Nearly half of all gay men in relationships have faced abuse from their partners, according to a new study published in the July issue of the American Journal of Men’s Health.
The study shows that 46% of the 320 men in the study – spanning 160 couples – have faced some form of abuse from their partners, including controlling behaviors, emotional abuse, and even physical or sexual violence.
Approximately 25-30% of those polled said they had faced physical or sexual violence, echoing those in mixed-sex couples.
“We’re stuck in this mental representation of domestic violence as a female victim and a male perpetrator, and while that is very important, there are other forms of domestic violence in all types of relationships,” said Rob Stephenson, the author of the study, in HealthDay.
Stress factors, such as money, employment, and drug use accounted for the root causes of these abuses. The data was found to be similar to situations faced in mixed-sex couples.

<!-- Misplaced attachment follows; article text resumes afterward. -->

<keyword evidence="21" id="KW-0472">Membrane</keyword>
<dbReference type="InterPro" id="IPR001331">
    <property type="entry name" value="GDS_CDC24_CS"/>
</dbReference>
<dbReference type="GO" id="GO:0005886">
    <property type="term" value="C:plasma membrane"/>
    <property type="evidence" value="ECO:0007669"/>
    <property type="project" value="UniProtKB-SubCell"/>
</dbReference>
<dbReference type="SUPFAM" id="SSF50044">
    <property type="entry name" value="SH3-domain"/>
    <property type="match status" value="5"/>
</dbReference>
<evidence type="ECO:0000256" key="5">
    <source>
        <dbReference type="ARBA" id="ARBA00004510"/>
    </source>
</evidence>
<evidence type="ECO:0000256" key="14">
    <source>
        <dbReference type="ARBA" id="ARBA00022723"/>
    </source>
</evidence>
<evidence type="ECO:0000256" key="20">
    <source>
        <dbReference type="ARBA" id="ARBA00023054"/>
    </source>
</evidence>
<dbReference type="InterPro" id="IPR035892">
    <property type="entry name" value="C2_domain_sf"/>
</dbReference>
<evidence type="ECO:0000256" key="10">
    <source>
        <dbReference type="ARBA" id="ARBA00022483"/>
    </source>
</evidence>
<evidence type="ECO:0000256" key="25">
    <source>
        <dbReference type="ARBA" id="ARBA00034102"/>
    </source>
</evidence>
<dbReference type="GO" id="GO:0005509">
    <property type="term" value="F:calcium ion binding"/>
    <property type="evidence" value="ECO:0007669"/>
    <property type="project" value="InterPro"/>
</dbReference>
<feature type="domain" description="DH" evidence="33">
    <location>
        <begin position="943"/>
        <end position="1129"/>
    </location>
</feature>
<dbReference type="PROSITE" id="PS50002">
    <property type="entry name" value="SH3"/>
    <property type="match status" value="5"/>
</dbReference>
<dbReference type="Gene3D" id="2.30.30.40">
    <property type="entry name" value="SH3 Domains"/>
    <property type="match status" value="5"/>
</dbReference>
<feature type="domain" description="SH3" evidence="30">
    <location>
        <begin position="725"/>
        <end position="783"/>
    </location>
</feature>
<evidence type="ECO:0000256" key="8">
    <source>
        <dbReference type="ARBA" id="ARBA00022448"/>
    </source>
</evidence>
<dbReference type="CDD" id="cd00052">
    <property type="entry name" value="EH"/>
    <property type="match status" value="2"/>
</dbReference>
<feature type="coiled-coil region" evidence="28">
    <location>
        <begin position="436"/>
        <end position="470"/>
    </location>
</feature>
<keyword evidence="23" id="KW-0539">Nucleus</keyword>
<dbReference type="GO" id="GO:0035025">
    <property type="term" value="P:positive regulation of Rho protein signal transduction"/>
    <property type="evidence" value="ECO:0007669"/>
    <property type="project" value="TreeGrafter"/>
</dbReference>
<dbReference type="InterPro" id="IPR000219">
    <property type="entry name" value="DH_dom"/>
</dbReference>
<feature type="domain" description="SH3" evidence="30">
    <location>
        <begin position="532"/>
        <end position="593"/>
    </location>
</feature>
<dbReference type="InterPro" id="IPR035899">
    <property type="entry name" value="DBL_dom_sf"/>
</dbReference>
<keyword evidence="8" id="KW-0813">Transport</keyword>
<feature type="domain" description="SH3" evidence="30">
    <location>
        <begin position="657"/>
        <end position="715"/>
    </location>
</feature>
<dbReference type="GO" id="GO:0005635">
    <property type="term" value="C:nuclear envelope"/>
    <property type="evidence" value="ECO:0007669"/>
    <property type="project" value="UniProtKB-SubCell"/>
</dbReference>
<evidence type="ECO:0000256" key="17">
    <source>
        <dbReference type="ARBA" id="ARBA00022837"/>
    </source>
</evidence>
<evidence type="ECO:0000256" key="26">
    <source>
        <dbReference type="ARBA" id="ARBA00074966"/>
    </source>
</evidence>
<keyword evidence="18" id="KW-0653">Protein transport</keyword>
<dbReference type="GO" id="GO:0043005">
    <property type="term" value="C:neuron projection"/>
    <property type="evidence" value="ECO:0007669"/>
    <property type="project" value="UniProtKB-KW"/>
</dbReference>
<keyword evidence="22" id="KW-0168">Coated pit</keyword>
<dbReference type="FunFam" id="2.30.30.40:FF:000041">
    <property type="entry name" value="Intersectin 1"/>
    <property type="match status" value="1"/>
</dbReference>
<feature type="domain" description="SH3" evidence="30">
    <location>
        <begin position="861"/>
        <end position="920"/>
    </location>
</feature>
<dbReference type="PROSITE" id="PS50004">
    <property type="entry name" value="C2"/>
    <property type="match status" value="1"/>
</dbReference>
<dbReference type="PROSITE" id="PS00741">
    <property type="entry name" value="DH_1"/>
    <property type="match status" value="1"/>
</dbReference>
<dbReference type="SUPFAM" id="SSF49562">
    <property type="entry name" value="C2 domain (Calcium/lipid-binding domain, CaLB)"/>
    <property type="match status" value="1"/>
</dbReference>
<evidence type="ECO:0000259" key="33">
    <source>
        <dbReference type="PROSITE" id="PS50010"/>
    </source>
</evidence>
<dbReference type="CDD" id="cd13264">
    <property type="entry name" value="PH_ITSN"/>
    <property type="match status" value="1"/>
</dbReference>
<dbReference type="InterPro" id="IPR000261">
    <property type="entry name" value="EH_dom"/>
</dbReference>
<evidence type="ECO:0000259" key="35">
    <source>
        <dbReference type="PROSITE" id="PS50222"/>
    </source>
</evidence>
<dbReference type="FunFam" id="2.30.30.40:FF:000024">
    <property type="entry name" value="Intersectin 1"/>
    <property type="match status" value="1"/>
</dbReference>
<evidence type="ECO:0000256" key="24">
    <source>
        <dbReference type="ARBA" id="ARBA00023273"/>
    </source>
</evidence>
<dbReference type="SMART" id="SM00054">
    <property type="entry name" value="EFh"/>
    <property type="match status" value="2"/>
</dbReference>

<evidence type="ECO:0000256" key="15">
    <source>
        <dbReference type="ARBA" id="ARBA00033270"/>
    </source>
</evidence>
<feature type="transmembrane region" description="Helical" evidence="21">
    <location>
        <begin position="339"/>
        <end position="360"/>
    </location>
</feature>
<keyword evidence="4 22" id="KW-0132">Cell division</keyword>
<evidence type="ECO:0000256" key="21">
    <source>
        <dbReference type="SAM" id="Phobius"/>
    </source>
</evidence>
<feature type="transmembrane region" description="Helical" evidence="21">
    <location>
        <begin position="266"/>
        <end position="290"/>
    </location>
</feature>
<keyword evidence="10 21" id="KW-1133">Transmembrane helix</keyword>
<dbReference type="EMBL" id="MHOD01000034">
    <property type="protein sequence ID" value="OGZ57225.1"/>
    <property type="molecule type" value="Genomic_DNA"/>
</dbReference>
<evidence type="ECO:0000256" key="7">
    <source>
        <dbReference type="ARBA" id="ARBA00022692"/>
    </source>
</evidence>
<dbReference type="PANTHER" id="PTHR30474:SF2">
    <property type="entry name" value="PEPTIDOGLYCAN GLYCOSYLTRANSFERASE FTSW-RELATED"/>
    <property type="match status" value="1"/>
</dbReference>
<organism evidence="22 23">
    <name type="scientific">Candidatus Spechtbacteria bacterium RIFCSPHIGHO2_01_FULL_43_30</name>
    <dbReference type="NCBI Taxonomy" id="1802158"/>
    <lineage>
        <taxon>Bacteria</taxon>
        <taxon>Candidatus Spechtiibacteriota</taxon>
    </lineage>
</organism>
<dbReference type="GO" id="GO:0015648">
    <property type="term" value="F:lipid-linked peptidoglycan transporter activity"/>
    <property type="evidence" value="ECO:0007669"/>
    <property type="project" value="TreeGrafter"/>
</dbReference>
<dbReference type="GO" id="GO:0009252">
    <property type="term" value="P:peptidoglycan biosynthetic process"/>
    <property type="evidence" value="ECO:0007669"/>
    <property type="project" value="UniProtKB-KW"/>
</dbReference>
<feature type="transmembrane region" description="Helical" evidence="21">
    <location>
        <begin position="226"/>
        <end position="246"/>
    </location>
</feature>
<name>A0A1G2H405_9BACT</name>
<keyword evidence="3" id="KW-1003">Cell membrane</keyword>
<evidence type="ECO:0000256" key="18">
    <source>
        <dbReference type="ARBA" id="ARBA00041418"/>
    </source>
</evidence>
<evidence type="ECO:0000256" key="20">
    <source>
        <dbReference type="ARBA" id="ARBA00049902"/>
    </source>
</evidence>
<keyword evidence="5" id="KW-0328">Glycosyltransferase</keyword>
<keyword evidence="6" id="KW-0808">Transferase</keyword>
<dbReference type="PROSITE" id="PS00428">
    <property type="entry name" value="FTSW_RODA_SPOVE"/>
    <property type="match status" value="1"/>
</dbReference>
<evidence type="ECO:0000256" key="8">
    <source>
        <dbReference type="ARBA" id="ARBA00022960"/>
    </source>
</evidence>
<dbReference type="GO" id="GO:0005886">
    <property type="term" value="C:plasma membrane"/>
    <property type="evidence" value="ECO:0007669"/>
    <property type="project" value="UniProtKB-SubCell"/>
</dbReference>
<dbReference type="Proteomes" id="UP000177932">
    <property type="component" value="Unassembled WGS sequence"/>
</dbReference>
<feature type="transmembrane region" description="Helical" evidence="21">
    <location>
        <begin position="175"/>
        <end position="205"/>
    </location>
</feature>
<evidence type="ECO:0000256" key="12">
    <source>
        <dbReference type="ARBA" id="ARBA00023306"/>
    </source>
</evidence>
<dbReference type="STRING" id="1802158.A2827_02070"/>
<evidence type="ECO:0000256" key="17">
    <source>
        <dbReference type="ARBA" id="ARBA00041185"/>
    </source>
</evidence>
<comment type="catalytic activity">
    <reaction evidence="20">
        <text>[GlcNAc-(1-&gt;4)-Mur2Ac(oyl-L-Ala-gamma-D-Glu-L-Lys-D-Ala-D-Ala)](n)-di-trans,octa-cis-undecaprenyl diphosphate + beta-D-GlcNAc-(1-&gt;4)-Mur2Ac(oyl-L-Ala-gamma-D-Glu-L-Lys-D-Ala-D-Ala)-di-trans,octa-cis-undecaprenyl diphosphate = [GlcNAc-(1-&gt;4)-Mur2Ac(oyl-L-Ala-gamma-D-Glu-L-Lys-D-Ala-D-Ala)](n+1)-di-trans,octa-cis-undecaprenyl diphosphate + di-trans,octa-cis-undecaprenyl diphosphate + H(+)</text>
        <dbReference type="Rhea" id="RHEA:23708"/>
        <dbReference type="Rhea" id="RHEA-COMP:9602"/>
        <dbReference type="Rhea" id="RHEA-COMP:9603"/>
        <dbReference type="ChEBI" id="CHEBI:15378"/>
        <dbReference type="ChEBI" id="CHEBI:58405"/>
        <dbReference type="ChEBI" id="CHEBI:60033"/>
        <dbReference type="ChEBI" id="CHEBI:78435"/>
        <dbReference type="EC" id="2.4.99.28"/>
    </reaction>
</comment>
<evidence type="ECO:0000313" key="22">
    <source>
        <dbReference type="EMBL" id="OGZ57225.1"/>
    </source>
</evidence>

There is, however, a heightened correlation between internalized homophobia and abuse when the study reviewed data by male same-sex couples.
The study showed a possible increase in HIV infection for same-sex couples facing abuse. The theory being that abuse victims may not have as much control over condom use or other preventative measures when having sexual intercourse with their partners.
There may also be a lack of overall communication about HIV prevention and HIV status in abusive relationships.
Stephenson also noted that a majority of health care providers do not ask same-sex couples about abuse issues, and makes the suggestion that this should change.